How to Stop Microsoft Word from Changing Spellcheck Language

415866 How to Stop Microsoft Word from Changing Spellcheck Language

Microsoft Word offers spellchecking in multiple languages. However, you may sometimes encounter documents where the spellcheck language gets changed automatically to something other than your preferred language like US English.

This article explains the common reasons why Word’s spellcheck language may change on its own, and provides solutions to fix the language back to your preferred setting.

Why Does the Spellcheck Language Change in Word?

Here are some common reasons Word may switch the spellchecking language without your input:

  • The document was originally written in a different language – If you open a file that was authored in UK English, Spanish, or other languages, Word will retain that language’s spellcheck setting when you open that document.
  • You copied text from another source – If you copy content from a website or document that has text marked as a different language, pasting that content can override your existing document’s language.
  • You have multiple keyboard layouts installed – If you toggle between keyboard layouts within Word, like English and Spanish, it will also toggle the spellchecking language.
  • The “Detect language automatically” setting is enabled – This setting, found under Review > Language > Set Proofing Language, will attempt to detect languages automatically within your document text and switch the spellcheck accordingly.

How to Fix the Spellcheck Language in Word

To resolve issues with Word changing the spell check language unexpectedly, use these solutions:

Set the Proofing Language for the Entire Document

  • Select the entire document text
  • On the Review tab, choose Language, and select the desired language
  • Uncheck the boxes for “Do not check spelling or grammar” and “Detect language automatically”
  • Click OK

This will explicitly set the spellcheck for the whole document, overriding any inconsistent language settings from pasted text.

Create a Default Template with Your Preferred Language

Alternatively, you can create a custom template for new documents with your preferred language set, to avoid issues when starting new documents:

  • Open a new blank document
  • On the Review tab, set the desired proofing language
  • Click the File tab and choose Save As
  • Change Save as type to Word Template (*.dotx)
  • Give the template a name like “My Default Template”
  • Click Save
  • Now when starting new documents from this template, your language will be retained

Check the Style Language Settings

The text formatting style called “Normal” controls basic document text preferences like font, spacing, and also proofing language.

If you have consistency issues within the same document, check if your Normal style has a different language set. Here’s how:

  • On the Home tab, right-click Normal in the Styles pane and choose Modify
  • On the Format menu, choose Language
  • Choose the desired language, click OK, then OK again to save the style

Disable Automatic Language Detection

If Word keeps changing languages on you automatically, the “Detect language automatically” option is likely enabled.

To disable it:

  • Go to Review > Language > Set Proofing Language
  • Uncheck the “Detect language automatically” checkbox
  • Select your desired language
  • Click OK

This will prevent Word from switching your proofing language as you type, allowing you to retain your manually set preferences.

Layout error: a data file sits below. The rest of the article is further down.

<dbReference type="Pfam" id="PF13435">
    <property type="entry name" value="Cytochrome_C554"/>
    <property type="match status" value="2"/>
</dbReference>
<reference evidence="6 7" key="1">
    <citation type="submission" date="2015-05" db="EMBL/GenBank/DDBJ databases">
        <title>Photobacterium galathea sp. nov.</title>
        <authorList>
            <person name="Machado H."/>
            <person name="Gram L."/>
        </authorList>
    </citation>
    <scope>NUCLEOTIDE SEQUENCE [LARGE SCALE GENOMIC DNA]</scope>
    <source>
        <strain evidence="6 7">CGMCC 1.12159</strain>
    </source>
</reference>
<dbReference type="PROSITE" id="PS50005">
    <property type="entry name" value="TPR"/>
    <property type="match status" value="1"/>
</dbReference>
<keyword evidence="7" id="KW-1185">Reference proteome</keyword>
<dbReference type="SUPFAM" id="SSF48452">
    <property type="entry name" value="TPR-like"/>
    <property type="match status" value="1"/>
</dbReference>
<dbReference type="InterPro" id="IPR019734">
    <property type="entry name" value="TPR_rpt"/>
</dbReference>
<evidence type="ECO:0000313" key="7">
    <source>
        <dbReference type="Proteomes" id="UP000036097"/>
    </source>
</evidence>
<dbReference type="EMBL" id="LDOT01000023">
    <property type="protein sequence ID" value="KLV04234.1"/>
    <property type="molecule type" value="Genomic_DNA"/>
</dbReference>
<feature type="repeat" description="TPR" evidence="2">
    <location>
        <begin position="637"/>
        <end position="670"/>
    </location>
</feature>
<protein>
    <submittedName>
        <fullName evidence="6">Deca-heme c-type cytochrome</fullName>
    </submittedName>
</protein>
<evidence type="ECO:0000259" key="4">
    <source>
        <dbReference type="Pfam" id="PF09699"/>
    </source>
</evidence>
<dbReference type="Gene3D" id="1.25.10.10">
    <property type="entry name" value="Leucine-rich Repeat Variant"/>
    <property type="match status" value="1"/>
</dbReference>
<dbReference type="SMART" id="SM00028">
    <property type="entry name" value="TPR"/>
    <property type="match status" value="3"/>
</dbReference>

When to Use Multiple Languages

While automatic language detection causes issues for some users, others may want to enable multi-language checking to catch typos as they type content in multiple languages.

To enable this, turn on “Detect language automatically” and add multiple languages in the Set Proofing Language options. Just be aware that this can lead to incorrectly flagged spelling errors in proper foreign words like names or terms that are spelled correctly.

Overall, fixing unexpected language changes comes down to controlling the proofing language settings manually, creating consistent templates, and disabling auto-detection if it causes more harm than benefit.

With the right settings tuned for your specific needs, you can ensure Word spellchecks your documents reliably in your language of choice.

Frequently Asked Questions

Here are some common troubleshooting questions when dealing with proofing language issues in Word:

Why does Word change to US English even when my Windows display language is set differently?

Word takes precedence from your Editing Languages preferences set within Options > Language. Make sure your desired language is at the top of that list.

How do I stop the language from changing when I switch keyboard layouts?

Go to File > Options > Advanced and disable the option that says “Automatically switch keyboard to match language of surrounding text”.

Why does text copied from websites change the language?

Web pages can have language metadata that gets carried over on paste. After pasting, immediately set the proofing language explicitly to override.

How can I tell what language is set for a section of text?

Select the text, and the current proofing language will be shown in Word’s status bar at the bottom.


Microsoft Word provides a robust set of language-based editing and spellcheck features. But occasionally the program makes the wrong assumptions about which language you want active.

By understanding what causes unintended language changes, and how to override Word’s language decisions with manual settings, you can maintain consistent spellchecking that matches your document needs.

The tips in this guide provide the key techniques for controlling proofing language behavior in Word, so you can minimize frustration and optimize the spelling and grammar tools for your use case.

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